Hi there blog readers! The corset I designed was the Mermaid Queen corset.
As the name implies I took my inspiration from mermaids–more specifically, the idea of a siren queen, singing pirate captains to their deaths. (I mean come on, she wears their fishing nets as a cape. How metal is that?!)
I used a White Satin 530 for my corset base.
To make it the color of the sea, I used fabric dye in two colors: light blue for the top and a dark blue/indigo color for the bottom (to represent “The Sunlight Zone” and “The Abyss,” respectively) which I applied with a–wait for it–sea sponge. To represent the iridescence of the surface of the ocean, I used fabric glue to adhere mirror-backed rhinestones to the busk.
After the dye and rhinestones, I used a hot glue gun to attach the netting to the top of the corset, draping and gluing it in a way that seemed organic and flowy. Once I attached the net, I decided that no formidable siren would dare set foot (or tail, I suppose) outside of their grotto without adorning themselves in intimidating shells; shells so sharp they could cut anyone attacking them to shreds.
Finally, the last thing I bought was some blue, rainbow lamé to put beneath the net to represent her unwavering control of the sea. She wears it like a party dress and she is the host.
As far as how much it cost me to bring my siren look to life, I only spent $28 on the project, but I also had some of the stuff on hand (so if you don’t have some of this on hand, it would probably cost you a bit more than what I spent). I also used a 40% off coupon on pretty much everything I purchased so keep that in mind as well. The rhinestones were my largest expenditure ($15 before coupon! Ouch!). My other purchases were the dye, blue fabric, and shells. I had the net and glue on hand so that was really fortunate for my budget.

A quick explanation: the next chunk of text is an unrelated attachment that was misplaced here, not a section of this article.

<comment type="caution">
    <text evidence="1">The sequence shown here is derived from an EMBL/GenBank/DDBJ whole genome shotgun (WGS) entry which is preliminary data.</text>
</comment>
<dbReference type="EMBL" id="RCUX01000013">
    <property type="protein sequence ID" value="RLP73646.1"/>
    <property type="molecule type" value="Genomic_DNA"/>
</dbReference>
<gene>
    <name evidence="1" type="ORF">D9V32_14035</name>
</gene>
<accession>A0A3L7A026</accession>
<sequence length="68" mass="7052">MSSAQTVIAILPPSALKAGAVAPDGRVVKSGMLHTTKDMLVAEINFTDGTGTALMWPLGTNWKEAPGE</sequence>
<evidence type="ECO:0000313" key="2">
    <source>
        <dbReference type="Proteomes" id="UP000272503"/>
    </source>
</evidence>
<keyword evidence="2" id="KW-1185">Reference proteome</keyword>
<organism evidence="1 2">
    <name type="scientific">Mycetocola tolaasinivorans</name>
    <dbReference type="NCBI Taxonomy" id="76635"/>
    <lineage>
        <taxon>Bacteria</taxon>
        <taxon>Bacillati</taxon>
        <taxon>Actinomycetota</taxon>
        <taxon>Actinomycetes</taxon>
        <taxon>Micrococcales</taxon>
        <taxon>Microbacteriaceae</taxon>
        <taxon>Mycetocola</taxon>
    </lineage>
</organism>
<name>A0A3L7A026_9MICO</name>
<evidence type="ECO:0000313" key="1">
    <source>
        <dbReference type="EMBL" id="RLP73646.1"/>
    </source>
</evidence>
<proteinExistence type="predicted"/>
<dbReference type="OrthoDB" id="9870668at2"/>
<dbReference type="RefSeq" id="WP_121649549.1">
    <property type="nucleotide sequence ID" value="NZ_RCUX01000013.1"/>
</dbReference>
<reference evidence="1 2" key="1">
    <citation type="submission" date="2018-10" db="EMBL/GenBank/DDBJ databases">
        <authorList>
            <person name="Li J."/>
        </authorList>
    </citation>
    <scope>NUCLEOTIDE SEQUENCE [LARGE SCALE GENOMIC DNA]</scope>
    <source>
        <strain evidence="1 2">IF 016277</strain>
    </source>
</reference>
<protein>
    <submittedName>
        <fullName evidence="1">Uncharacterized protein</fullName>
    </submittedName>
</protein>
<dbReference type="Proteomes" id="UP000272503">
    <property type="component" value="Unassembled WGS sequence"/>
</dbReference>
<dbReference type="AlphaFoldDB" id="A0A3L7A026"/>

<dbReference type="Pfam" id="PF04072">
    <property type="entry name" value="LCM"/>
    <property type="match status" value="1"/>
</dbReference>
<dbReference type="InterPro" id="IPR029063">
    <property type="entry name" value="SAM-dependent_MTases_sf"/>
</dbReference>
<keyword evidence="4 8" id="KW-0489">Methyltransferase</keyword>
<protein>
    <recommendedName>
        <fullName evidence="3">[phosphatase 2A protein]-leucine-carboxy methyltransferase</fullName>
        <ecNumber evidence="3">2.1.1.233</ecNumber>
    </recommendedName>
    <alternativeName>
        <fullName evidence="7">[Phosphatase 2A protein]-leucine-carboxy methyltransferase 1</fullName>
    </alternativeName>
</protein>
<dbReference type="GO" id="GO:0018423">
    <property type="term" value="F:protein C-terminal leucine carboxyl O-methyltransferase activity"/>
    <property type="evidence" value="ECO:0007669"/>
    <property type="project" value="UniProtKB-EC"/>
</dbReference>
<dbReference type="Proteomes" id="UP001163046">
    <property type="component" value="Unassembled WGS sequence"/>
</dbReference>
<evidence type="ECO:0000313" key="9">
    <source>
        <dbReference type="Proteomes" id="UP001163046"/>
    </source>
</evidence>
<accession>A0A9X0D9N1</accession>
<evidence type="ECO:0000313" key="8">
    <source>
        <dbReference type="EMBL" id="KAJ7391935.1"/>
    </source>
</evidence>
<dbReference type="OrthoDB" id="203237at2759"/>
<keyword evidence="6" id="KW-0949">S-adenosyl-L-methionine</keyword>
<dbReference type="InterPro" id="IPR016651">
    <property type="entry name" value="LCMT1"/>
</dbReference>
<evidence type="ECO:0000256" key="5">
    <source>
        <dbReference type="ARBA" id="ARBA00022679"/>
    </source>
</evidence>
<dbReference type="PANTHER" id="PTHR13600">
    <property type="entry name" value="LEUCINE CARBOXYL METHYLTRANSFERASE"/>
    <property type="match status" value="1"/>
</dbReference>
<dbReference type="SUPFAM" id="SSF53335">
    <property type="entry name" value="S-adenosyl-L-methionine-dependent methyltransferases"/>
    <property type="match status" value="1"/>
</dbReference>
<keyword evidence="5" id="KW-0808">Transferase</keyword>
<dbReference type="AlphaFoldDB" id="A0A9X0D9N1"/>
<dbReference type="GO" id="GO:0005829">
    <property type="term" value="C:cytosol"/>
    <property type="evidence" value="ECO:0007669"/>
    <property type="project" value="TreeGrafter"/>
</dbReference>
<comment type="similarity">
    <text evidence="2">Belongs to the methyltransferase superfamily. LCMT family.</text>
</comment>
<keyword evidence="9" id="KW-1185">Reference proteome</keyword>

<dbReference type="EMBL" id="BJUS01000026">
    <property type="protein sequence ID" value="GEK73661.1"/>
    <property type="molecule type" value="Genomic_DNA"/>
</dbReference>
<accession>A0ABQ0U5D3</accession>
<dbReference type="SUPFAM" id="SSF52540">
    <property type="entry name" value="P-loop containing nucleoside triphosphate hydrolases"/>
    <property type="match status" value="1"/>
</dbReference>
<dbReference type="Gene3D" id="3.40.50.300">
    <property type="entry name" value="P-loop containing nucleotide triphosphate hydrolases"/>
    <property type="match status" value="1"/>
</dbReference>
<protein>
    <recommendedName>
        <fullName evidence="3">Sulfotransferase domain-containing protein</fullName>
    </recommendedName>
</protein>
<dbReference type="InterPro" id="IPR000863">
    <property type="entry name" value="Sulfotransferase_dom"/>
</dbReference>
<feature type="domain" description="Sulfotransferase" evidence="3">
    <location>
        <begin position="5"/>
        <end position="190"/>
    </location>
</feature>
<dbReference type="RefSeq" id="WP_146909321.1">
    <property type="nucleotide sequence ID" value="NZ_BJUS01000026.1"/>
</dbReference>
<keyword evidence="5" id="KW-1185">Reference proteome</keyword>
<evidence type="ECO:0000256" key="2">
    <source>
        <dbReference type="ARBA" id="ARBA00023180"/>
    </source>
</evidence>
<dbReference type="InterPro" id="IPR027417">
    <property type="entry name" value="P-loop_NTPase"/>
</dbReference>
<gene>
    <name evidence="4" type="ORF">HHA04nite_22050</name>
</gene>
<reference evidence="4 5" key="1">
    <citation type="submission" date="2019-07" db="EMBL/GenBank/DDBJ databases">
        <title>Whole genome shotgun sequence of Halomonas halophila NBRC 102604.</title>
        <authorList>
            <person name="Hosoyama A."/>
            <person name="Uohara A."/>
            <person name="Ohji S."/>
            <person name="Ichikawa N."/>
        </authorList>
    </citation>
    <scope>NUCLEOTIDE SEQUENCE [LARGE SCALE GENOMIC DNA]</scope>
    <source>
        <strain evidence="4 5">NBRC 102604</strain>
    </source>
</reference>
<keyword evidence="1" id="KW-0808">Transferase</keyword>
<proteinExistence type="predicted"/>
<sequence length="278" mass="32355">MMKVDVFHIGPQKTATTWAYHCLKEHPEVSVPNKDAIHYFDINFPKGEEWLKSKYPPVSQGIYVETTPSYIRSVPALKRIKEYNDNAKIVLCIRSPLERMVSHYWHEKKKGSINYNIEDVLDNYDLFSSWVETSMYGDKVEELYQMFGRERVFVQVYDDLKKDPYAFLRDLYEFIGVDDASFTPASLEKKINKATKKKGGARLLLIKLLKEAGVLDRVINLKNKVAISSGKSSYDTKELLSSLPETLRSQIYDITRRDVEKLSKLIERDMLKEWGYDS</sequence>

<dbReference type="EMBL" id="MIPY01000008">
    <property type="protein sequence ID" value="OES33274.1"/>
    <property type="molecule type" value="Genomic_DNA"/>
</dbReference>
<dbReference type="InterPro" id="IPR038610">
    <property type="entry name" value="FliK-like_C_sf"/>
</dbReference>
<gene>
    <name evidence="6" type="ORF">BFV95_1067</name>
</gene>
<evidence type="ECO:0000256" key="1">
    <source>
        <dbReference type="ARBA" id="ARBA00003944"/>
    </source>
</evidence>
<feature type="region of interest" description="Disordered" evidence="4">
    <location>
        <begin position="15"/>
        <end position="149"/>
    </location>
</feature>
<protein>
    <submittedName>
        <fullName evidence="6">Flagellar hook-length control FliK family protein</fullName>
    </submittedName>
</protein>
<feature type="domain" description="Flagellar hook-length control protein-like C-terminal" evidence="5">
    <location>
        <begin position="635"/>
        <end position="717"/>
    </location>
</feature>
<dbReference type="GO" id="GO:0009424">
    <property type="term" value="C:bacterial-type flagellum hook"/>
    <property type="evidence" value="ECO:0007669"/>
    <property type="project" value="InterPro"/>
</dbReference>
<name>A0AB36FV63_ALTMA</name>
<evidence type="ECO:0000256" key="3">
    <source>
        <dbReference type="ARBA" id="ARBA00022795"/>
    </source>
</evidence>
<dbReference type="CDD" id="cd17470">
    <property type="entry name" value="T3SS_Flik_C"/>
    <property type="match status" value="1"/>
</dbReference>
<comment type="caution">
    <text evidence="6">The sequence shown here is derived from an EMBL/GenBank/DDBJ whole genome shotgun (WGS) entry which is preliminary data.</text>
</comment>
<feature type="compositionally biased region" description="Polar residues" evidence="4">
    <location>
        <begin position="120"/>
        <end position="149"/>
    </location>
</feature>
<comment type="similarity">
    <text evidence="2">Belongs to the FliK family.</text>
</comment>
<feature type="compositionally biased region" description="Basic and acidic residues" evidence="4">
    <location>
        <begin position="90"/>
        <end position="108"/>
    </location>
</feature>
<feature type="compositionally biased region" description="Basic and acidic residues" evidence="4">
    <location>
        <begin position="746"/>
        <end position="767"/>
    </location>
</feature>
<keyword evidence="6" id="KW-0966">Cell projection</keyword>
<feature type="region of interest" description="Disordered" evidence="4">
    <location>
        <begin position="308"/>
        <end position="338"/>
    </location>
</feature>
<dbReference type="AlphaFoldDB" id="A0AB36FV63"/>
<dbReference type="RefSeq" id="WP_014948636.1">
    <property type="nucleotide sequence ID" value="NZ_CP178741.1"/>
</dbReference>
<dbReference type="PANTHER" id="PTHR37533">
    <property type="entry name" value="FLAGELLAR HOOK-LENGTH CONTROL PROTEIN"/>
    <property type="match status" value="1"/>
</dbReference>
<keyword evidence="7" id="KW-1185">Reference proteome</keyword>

This look didn’t take too long. What I would say took the longest was gluing down the rhinestones and waiting for the dye to dry. I spent probably a little over an hour (maybe, an hour and a half?) gluing on the rhinestones. Dying it was pretty fast, but I didn’t really follow the directions correctly (I sponged it on instead of soaking it for the recommended time) and it took about a day to dry. Corsets have many layers of fabric, I don’t know why I expected it to dry faster, haha. Gluing on the nets and shells went quickly as well. All in all, I would say I spent about three hours of active time on my corset (meaning I’m not counting the drying time).
From this experience, I learned to not switch your idea after you’ve glued on your rhinestones! I had another design in mind and got to work on it but it looked a little too similar to my friend Brittney’s corset so
I decided I couldn’t submit it.
Basically what happened was I decided I needed to dye my corset after I had applied the rhinestones (glued on, and made of plastic). That could have worked out fine if the satin wasn’t made of polyester which is SUPPOSED to be dyed in boiling water–sounds like a disaster for those rhinestones now, huh? So I boiled the dye and sponged it on hoping for the best. I let it sit then rinsed it as thoroughly as I could manage but the color was nowhere near as pigmented as I’d hoped for after rinsing. The color also didn’t set very well. It got a little wet while I was out taking pictures in it and there are obvious watermarks where the dye bled.
One more tip I would suggest for anyone wanting to decorate a corset: If your panels will be stretched out while you’re wearing it (like how the bust pops out once you tighten your corset as opposed to how it looks laying flat) stretch them out while you decorate. I started out gluing rhinestones to a flat busk and I fortunately realized if I didn’t stretch it out, they would pop off once I tightened it. I put wads of tissue paper under the busk to hold it in shape while I glued the rhinestones down and it all worked out in the end.